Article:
Trafficking in Indigenous Communities - Part 1: Colonization's Impact on Trafficking in Indigenous Communities
By Emma Elshaw
Pocahontas. Many of us may know the name and some of us may have even seen the Disney movie. However, as is the case with many Disney movies, her story is a romanticized version that creates a more fairy-tale-like story that will appeal to kids. In reality, though, as a young girl taken by a much older man to live in a new world where she was abused and died at a young age (either from illness or possibly by murder), she may have been the first trafficked woman. (Smoke, 2021)
As human trafficking becomes much more prevelant in news articles and media sources, so are the voices that are emerging from minority groups where trafficking is hard-hit. Over the next few weeks, we will take a look at some Indigenous history, particularly in terms of colonization, and take a deeper dive into the reasons why trafficking may be more common in Indigenous communities compared to “settler” communities.
Colonization has had an impact on the increased Indigenous presence in human trafficking. When the settlers arrived, they would place their own settlements between close Indigenous communities, creating displacement and a system of disconnection. Treaties were created between settlers and Indigenous people to help these two different communities walk alongside each other in peaceful co-existence, to uphold their values. However, not only were the treaties abused, but so were the Indigenous people. Because of the abuse of these treaties by settlers, indigenous women were often intentionally married off to settler men in order to “dilute” the bloodline, and to slowly eliminate the Indigenous people in their communities. There was an exhaustive and seemingly subtle effort through the treaties to ensure that no child was born in indigenous communities; women were even abused in the form of sterilization to ensure this happened.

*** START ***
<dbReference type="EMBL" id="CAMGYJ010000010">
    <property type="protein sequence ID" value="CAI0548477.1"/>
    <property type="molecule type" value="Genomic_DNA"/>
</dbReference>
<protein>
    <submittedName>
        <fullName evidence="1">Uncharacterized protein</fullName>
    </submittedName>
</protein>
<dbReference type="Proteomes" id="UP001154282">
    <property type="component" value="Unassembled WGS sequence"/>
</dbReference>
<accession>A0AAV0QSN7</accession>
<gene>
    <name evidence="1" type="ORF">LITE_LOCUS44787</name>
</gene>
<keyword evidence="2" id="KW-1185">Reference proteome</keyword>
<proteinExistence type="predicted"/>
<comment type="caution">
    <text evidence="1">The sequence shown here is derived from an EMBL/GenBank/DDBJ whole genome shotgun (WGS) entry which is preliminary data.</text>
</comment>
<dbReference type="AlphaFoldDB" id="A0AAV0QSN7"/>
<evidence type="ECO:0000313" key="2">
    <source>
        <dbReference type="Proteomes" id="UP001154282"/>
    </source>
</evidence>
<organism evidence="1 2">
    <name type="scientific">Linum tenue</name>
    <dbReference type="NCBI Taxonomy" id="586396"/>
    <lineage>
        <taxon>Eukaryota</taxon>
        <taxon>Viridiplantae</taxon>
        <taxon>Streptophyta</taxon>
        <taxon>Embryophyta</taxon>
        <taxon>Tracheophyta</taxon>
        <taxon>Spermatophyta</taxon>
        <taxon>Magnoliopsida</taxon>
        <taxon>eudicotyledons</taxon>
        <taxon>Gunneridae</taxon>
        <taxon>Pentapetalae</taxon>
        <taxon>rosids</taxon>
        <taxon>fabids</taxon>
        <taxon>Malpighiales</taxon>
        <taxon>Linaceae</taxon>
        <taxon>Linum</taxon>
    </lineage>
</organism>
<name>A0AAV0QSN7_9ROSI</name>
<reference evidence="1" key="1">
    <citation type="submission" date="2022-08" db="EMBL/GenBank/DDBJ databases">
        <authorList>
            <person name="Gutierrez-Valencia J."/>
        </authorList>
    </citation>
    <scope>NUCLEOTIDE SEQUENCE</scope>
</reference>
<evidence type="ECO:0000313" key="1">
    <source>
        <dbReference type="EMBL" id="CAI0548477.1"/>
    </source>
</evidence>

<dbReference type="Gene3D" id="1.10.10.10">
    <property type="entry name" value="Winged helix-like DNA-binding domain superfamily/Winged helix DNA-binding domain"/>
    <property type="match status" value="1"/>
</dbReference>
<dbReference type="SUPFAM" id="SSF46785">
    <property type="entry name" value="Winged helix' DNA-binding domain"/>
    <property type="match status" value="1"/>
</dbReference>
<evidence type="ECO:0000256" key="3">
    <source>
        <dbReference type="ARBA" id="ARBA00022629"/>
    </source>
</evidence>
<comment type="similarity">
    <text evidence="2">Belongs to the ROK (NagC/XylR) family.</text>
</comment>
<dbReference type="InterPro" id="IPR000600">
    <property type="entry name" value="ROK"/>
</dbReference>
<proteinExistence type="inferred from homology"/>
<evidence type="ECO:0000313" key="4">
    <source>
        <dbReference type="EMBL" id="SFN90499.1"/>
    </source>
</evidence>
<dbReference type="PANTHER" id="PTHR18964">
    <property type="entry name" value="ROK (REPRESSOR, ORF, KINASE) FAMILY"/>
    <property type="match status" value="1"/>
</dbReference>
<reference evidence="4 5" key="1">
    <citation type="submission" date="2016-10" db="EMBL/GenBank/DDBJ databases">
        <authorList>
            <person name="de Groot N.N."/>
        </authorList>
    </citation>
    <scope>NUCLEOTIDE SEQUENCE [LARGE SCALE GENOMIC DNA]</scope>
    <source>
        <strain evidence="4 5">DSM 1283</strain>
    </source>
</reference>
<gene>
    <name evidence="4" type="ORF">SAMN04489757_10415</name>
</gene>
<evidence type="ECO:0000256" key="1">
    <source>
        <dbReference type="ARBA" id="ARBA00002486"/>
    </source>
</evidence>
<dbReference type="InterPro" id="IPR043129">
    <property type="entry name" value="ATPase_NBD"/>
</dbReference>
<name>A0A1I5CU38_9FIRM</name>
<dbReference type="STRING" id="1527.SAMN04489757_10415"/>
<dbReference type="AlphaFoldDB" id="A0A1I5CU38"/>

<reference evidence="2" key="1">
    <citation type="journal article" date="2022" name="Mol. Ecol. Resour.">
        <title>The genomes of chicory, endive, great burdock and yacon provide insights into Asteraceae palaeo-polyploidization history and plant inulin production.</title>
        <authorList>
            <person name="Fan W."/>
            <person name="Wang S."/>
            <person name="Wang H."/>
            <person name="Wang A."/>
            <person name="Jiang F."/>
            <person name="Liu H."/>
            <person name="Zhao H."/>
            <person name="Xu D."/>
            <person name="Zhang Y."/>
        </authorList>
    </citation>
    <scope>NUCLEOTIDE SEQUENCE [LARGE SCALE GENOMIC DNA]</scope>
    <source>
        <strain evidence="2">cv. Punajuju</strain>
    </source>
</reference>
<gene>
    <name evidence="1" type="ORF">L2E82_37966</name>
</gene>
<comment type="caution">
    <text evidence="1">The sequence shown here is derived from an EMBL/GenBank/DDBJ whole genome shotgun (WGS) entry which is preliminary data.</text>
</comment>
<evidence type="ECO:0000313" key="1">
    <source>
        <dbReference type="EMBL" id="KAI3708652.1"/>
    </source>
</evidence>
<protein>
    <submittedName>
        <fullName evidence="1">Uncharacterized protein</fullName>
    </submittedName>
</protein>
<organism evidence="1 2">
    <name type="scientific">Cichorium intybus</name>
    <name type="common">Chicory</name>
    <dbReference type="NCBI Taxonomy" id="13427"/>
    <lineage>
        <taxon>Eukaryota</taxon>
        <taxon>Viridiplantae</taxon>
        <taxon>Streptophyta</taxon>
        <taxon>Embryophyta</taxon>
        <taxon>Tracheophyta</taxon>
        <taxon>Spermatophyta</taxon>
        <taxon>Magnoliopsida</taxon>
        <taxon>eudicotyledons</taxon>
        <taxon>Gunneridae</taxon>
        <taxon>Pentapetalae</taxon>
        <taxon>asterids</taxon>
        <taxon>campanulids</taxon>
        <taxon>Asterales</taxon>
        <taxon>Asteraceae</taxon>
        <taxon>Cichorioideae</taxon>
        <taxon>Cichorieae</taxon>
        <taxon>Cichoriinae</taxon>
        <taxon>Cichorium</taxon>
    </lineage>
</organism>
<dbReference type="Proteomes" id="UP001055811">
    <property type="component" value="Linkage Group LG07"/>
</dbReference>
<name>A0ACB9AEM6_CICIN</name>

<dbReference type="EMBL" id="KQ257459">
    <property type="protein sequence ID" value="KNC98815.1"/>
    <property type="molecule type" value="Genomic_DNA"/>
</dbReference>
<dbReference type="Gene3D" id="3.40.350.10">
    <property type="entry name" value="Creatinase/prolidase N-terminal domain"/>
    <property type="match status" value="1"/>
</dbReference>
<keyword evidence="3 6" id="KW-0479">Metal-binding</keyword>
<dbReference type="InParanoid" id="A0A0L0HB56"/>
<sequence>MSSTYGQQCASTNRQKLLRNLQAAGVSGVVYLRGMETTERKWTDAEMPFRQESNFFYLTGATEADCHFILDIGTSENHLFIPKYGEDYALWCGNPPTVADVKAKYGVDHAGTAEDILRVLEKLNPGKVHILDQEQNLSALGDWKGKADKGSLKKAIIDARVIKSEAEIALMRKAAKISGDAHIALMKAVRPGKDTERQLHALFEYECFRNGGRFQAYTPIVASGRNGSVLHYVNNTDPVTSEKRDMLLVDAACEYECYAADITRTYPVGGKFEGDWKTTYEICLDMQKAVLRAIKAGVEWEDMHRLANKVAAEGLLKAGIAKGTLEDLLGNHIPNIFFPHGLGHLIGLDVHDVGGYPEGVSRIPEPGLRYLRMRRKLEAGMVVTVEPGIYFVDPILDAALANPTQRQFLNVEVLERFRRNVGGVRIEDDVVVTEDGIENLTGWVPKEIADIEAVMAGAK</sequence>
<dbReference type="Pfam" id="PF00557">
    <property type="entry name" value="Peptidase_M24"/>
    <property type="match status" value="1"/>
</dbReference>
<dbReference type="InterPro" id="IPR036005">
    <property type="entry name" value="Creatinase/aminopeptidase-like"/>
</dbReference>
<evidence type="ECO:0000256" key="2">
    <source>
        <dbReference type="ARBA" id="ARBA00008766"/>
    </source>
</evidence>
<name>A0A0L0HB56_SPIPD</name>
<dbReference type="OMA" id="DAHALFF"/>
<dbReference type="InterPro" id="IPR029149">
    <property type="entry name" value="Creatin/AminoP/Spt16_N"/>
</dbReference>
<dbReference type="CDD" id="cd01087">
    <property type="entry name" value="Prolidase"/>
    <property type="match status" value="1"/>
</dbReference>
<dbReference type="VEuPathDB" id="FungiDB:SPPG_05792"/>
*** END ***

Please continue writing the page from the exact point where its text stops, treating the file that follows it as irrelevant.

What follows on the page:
Before colonization, women were the backbone of Indigneous communities. However, after colonization, Indigenous society quickly moved from a matrilineal one to a patriarchal one. In addition, because of the treaties, Indigenous women were no longer able to own property on reserves; it belonged to her male partner, but once he died, she became displaced. According to the Indian Act of 1867, which is still in effect today, women became the property of men if they married outside of the Indigenous community. (Smoke, 2021)
Furthermore, Indigenous people were viewed as less than human. Those who were of “mixed blood” lacked a sense of identity: they were not “white”, and therefore didn’t belong in “white” society, but neither were they Indigenous. Along with the discrimination that came with colonization, many Indigenous women, even now, have “less access to social supports and services, putting them at a greater risk of being recruited into human trafficking.”
It is clear that colonization had a great and lasting impact on Indigenous people and communities. Because of the treaties that were imposed and abused, Indigenous people lost many rights and freedoms that every human deserves. This slow and intentional process of causing Indigenous people to become “less than” has led to great vulnerability, particularly among Indigenous women, leading them to be increasingly targeted by traffickers.
Next week, we will continue to look at the mistreatments experienced by Indigenous people at the hands of the settlers, and also dig deeper into how the mistreatment and subsequent vulnerabilities of women have created more prevalence of human trafficking in Indigenous communities.
Suzanne Smoke, Fight4Freedom Freedom Fighters Conference, April 24, 2021.